The Brain That Wouldn't Die
* Watchmen
Lou Reed's Berlin Live at St. Anne's Warehouse

Lotta movies this month, as I was off work for a few days with the flu. Hurricane was a pretty good 1930's disaster flick of sorts; a tale of a young sailor's strugle with authority and oppression on a South Pacific island that climaxes with the titular calamity, done with pretty good effects for 1937. That Hagan Girl is the notorious soaper that starred Ronald Reagan as an older man involved with a grownup (but still portrayed as a teen) Shirley Temple, who is the victim of rumors and innuendo in a small town due to her questionable parentage. Is Ronnie her dad? Is it squicky until the reveal at the end? Yep to one and no to the other. Dynamite was a blaxploitation flick from the mid-70s that aired on TCM's Underground series; low budget and poorly acted, it was still fun. Taking Chance, starring Kevin Bacon as a volunteer military escort officer who accompanies the body of 19-year-old Marine Chance Phelps back to his hometown, was an unexpected pleasure- it features an outstanding perf by Bacon, as well as nuanced, deliberate direction that really evokes mood. It may have been the best film I saw in 2009, and I highly recommend it. Fort Apache, a classic western, Blue Hawaii, not one of Elvis' best, were two more flicks I screened on TCM as I fought the influenza. I wasn't expecting to like Sarah Marshall all that much, but the cast was good, the script was often very funny, and the finale, in which one character stages his long-in-the-works mock-serious puppet vampire saga, was incredible- it made the movie as far as I was concerned. I also came away liking Russell Brand in his role as well, surprising because I really couldn't stand him when I saw him hosting something, probably the video awards, on MTV. Rented Iron Man for Mrs. B; I saw it in '08 in the theater but she hadn't seen it. Mindscape was a fair-to-middling Alan Moore interview/biodoc that kept my attention, mostly, but the Man himself is not an engaging interview subject, with his doleful demeanor. The Brain That Wouldn't Die was a flick I came to like watching it as a kid on the Big Show on Nashville Channel 5 in the 60s and 70s; usually the really bloody parts were edited out but I distinctly remember one glorious late 60s afternoon when they slipped up and showed it uncut; the poor lab assistant who had his arm ripped off by the pinhead geek monster in the locked room was probably my first exposure to filmed gore. It's one of those low-budget, poorly acted and ludicrously written but still highly enjoyable b-movies of the 50s that I'll always have a soft spot for. You may be familiar with Watchmen; one thing I'll always remember about it was that I threw out a rod in my engine as I drove to see it one weekend afternoon. My truck was in the shop for a month, as I had a new engine put in. I think it was a mostly pretty good attempt at filming something that is probably unfilmable; I'd give it a B+ if I was rating it. Leatherheads was a laugh-free "comedy", wasting George Clooney in an excruciatingly bad take on pro football in the early 1900's. Ol' Squinty, Renee Zellwegger, is in it too, trying to channel Kate Hepburn and failing completely. I closed out the month with the DVD of Lou Reed's return to his ambitious and often depressing 1973 album Berlin; as a fan of the album, I was curious to see how he'd treat it (he's been ambivalent towards it in the past, but there's always been an air of "unfinished business" surrounding it), and I'm pleased to report that he and his band performed it very well. Well worth checking out if you're a fan of Uncle Lou.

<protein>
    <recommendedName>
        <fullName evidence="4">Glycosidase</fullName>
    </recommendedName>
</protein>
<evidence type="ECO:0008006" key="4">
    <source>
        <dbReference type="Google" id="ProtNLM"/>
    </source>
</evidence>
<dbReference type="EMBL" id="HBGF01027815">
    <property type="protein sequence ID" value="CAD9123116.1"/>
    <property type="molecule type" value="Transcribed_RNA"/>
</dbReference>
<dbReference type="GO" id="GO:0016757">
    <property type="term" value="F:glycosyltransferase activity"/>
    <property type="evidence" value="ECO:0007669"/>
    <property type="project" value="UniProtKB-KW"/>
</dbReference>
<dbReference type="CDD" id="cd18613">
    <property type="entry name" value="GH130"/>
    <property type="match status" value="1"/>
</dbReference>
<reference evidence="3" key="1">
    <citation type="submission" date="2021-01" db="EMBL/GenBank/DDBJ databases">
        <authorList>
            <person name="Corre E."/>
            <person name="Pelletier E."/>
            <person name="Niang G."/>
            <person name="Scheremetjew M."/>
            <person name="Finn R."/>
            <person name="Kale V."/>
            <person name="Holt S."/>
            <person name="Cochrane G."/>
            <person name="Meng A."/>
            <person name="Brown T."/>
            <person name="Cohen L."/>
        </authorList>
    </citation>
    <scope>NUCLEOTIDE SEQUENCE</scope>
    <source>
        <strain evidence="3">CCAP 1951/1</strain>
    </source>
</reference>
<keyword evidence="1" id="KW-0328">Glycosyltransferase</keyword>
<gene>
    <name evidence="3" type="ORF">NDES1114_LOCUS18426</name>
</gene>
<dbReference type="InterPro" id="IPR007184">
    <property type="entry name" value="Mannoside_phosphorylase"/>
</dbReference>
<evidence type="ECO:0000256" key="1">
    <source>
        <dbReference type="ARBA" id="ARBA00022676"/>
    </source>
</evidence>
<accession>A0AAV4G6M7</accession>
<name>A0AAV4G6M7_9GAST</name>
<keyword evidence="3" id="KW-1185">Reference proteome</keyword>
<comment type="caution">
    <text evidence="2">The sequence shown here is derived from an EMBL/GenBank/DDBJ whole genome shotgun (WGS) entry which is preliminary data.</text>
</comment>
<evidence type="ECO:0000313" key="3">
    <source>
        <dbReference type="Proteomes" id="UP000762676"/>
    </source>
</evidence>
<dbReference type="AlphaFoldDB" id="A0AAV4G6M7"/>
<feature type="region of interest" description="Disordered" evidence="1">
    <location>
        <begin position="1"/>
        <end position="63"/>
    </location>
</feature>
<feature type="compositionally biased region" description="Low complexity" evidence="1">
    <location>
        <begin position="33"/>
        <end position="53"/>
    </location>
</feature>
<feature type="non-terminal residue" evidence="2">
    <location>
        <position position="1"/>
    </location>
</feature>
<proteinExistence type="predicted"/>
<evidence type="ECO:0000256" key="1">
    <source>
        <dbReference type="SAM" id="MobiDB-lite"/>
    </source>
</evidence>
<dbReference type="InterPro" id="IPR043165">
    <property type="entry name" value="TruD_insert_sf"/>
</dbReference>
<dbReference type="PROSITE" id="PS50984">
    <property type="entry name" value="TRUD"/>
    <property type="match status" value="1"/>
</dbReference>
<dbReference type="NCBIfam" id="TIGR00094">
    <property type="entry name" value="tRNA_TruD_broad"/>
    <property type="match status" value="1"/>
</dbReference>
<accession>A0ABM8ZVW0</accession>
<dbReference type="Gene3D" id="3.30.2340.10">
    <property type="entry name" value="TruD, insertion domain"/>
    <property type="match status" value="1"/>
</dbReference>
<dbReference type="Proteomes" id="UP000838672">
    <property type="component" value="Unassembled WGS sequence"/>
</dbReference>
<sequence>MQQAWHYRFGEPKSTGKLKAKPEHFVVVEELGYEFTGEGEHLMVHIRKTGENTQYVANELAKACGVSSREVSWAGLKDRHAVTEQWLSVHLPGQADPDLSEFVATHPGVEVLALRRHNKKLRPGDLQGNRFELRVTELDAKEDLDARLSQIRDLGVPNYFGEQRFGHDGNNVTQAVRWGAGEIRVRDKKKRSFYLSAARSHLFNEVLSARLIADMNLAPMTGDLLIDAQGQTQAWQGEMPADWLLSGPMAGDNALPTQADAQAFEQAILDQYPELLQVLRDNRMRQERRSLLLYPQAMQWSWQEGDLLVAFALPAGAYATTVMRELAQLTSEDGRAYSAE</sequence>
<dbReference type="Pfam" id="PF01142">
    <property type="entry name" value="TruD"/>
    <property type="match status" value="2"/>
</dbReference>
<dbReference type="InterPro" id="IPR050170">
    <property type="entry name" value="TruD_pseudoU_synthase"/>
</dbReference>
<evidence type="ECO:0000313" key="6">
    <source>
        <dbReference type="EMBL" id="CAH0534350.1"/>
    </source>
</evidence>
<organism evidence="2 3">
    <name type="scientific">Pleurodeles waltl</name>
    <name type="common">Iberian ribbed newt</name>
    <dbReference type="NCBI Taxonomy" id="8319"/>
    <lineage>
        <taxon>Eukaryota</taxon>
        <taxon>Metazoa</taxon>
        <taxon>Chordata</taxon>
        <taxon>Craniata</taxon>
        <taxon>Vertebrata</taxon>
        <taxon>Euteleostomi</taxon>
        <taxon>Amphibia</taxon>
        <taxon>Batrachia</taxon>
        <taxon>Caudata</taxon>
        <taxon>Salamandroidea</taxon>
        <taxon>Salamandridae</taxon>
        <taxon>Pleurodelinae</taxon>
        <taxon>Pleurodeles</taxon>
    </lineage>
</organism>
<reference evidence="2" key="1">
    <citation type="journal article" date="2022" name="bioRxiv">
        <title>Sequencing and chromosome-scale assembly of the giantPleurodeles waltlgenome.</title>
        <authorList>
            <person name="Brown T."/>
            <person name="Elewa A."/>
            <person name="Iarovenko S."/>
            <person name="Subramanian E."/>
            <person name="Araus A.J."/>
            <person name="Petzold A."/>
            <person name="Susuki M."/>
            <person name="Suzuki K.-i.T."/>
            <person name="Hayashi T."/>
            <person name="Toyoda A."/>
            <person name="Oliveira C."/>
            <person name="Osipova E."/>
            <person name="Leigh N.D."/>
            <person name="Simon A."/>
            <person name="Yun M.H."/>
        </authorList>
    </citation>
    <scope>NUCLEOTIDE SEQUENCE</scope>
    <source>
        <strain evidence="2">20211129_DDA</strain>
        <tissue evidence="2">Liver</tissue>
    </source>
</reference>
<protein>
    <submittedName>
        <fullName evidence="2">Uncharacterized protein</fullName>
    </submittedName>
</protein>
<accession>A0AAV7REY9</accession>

Coming eventually, April through June.